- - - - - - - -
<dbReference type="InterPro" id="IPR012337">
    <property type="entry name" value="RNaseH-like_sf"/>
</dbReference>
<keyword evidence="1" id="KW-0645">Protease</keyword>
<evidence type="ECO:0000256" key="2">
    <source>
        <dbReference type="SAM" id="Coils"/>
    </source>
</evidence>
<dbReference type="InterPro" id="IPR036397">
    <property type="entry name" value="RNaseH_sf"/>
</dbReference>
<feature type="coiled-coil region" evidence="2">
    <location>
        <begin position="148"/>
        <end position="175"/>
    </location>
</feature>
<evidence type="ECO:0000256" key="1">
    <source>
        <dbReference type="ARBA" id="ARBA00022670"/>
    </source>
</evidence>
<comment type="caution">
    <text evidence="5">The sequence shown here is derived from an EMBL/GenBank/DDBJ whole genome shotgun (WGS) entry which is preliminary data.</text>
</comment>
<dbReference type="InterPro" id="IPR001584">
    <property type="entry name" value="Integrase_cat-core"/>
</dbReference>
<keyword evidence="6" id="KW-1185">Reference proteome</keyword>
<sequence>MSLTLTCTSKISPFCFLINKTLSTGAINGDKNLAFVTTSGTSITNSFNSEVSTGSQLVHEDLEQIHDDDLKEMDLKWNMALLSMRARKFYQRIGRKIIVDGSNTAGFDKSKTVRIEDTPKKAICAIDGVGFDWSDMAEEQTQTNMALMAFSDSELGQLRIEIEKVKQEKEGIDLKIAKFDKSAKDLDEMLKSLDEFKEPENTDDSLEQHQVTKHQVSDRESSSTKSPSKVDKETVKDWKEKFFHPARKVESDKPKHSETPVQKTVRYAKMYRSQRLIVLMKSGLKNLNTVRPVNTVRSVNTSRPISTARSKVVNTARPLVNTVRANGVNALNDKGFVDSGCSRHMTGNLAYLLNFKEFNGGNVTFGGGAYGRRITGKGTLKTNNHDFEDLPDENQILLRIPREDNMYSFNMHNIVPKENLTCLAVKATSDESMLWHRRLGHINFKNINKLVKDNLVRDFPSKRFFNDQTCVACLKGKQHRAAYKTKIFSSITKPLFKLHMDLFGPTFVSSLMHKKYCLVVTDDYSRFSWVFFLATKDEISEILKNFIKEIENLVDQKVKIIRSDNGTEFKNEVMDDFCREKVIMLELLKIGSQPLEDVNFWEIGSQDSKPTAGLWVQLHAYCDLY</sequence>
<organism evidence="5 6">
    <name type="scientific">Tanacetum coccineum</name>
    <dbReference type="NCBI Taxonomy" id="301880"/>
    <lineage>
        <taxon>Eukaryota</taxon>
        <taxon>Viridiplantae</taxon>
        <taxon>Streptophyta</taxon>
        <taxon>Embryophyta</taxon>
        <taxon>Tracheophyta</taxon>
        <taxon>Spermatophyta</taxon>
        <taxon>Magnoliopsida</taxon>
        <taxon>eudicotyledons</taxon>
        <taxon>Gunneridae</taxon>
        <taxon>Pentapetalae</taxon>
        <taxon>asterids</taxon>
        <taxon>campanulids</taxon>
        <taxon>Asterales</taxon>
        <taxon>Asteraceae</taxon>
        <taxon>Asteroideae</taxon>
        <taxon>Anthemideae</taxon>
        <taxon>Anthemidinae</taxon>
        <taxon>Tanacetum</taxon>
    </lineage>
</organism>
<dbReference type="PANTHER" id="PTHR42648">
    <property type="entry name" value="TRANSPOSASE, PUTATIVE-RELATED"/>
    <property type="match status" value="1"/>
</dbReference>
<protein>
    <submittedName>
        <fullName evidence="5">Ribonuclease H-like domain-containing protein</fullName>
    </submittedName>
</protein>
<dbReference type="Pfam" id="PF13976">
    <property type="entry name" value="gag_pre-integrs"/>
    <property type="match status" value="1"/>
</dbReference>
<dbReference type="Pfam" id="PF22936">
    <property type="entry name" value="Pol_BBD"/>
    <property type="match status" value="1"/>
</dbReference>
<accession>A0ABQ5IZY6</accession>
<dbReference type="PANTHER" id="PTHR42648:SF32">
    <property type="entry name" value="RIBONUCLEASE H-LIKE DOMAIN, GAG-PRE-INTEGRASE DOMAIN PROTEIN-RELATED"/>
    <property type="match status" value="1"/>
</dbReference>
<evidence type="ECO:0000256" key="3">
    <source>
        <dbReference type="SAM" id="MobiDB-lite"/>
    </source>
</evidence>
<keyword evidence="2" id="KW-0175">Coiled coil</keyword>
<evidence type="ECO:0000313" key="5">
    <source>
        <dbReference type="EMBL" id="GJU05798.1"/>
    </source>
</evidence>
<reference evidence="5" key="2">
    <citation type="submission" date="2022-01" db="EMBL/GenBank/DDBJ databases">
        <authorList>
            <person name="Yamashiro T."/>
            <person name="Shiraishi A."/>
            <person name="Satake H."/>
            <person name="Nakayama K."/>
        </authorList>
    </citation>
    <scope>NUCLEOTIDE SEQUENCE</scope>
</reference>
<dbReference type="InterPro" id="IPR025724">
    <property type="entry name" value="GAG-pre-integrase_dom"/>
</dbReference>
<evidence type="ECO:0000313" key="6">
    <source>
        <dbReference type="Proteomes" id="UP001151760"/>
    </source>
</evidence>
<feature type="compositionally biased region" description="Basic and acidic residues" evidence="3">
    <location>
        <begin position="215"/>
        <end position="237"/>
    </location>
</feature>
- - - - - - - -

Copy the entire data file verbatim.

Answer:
<dbReference type="InterPro" id="IPR012337">
    <property type="entry name" value="RNaseH-like_sf"/>
</dbReference>
<keyword evidence="1" id="KW-0645">Protease</keyword>
<evidence type="ECO:0000256" key="2">
    <source>
        <dbReference type="SAM" id="Coils"/>
    </source>
</evidence>
<dbReference type="InterPro" id="IPR036397">
    <property type="entry name" value="RNaseH_sf"/>
</dbReference>
<feature type="coiled-coil region" evidence="2">
    <location>
        <begin position="148"/>
        <end position="175"/>
    </location>
</feature>
<evidence type="ECO:0000256" key="1">
    <source>
        <dbReference type="ARBA" id="ARBA00022670"/>
    </source>
</evidence>
<comment type="caution">
    <text evidence="5">The sequence shown here is derived from an EMBL/GenBank/DDBJ whole genome shotgun (WGS) entry which is preliminary data.</text>
</comment>
<dbReference type="InterPro" id="IPR001584">
    <property type="entry name" value="Integrase_cat-core"/>
</dbReference>
<keyword evidence="6" id="KW-1185">Reference proteome</keyword>
<sequence>MSLTLTCTSKISPFCFLINKTLSTGAINGDKNLAFVTTSGTSITNSFNSEVSTGSQLVHEDLEQIHDDDLKEMDLKWNMALLSMRARKFYQRIGRKIIVDGSNTAGFDKSKTVRIEDTPKKAICAIDGVGFDWSDMAEEQTQTNMALMAFSDSELGQLRIEIEKVKQEKEGIDLKIAKFDKSAKDLDEMLKSLDEFKEPENTDDSLEQHQVTKHQVSDRESSSTKSPSKVDKETVKDWKEKFFHPARKVESDKPKHSETPVQKTVRYAKMYRSQRLIVLMKSGLKNLNTVRPVNTVRSVNTSRPISTARSKVVNTARPLVNTVRANGVNALNDKGFVDSGCSRHMTGNLAYLLNFKEFNGGNVTFGGGAYGRRITGKGTLKTNNHDFEDLPDENQILLRIPREDNMYSFNMHNIVPKENLTCLAVKATSDESMLWHRRLGHINFKNINKLVKDNLVRDFPSKRFFNDQTCVACLKGKQHRAAYKTKIFSSITKPLFKLHMDLFGPTFVSSLMHKKYCLVVTDDYSRFSWVFFLATKDEISEILKNFIKEIENLVDQKVKIIRSDNGTEFKNEVMDDFCREKVIMLELLKIGSQPLEDVNFWEIGSQDSKPTAGLWVQLHAYCDLY</sequence>
<organism evidence="5 6">
    <name type="scientific">Tanacetum coccineum</name>
    <dbReference type="NCBI Taxonomy" id="301880"/>
    <lineage>
        <taxon>Eukaryota</taxon>
        <taxon>Viridiplantae</taxon>
        <taxon>Streptophyta</taxon>
        <taxon>Embryophyta</taxon>
        <taxon>Tracheophyta</taxon>
        <taxon>Spermatophyta</taxon>
        <taxon>Magnoliopsida</taxon>
        <taxon>eudicotyledons</taxon>
        <taxon>Gunneridae</taxon>
        <taxon>Pentapetalae</taxon>
        <taxon>asterids</taxon>
        <taxon>campanulids</taxon>
        <taxon>Asterales</taxon>
        <taxon>Asteraceae</taxon>
        <taxon>Asteroideae</taxon>
        <taxon>Anthemideae</taxon>
        <taxon>Anthemidinae</taxon>
        <taxon>Tanacetum</taxon>
    </lineage>
</organism>
<dbReference type="PANTHER" id="PTHR42648">
    <property type="entry name" value="TRANSPOSASE, PUTATIVE-RELATED"/>
    <property type="match status" value="1"/>
</dbReference>
<protein>
    <submittedName>
        <fullName evidence="5">Ribonuclease H-like domain-containing protein</fullName>
    </submittedName>
</protein>
<dbReference type="Pfam" id="PF13976">
    <property type="entry name" value="gag_pre-integrs"/>
    <property type="match status" value="1"/>
</dbReference>
<dbReference type="Pfam" id="PF22936">
    <property type="entry name" value="Pol_BBD"/>
    <property type="match status" value="1"/>
</dbReference>
<accession>A0ABQ5IZY6</accession>
<dbReference type="PANTHER" id="PTHR42648:SF32">
    <property type="entry name" value="RIBONUCLEASE H-LIKE DOMAIN, GAG-PRE-INTEGRASE DOMAIN PROTEIN-RELATED"/>
    <property type="match status" value="1"/>
</dbReference>
<evidence type="ECO:0000256" key="3">
    <source>
        <dbReference type="SAM" id="MobiDB-lite"/>
    </source>
</evidence>
<keyword evidence="2" id="KW-0175">Coiled coil</keyword>
<evidence type="ECO:0000313" key="5">
    <source>
        <dbReference type="EMBL" id="GJU05798.1"/>
    </source>
</evidence>
<reference evidence="5" key="2">
    <citation type="submission" date="2022-01" db="EMBL/GenBank/DDBJ databases">
        <authorList>
            <person name="Yamashiro T."/>
            <person name="Shiraishi A."/>
            <person name="Satake H."/>
            <person name="Nakayama K."/>
        </authorList>
    </citation>
    <scope>NUCLEOTIDE SEQUENCE</scope>
</reference>
<dbReference type="InterPro" id="IPR025724">
    <property type="entry name" value="GAG-pre-integrase_dom"/>
</dbReference>
<evidence type="ECO:0000313" key="6">
    <source>
        <dbReference type="Proteomes" id="UP001151760"/>
    </source>
</evidence>
<feature type="compositionally biased region" description="Basic and acidic residues" evidence="3">
    <location>
        <begin position="215"/>
        <end position="237"/>
    </location>
</feature>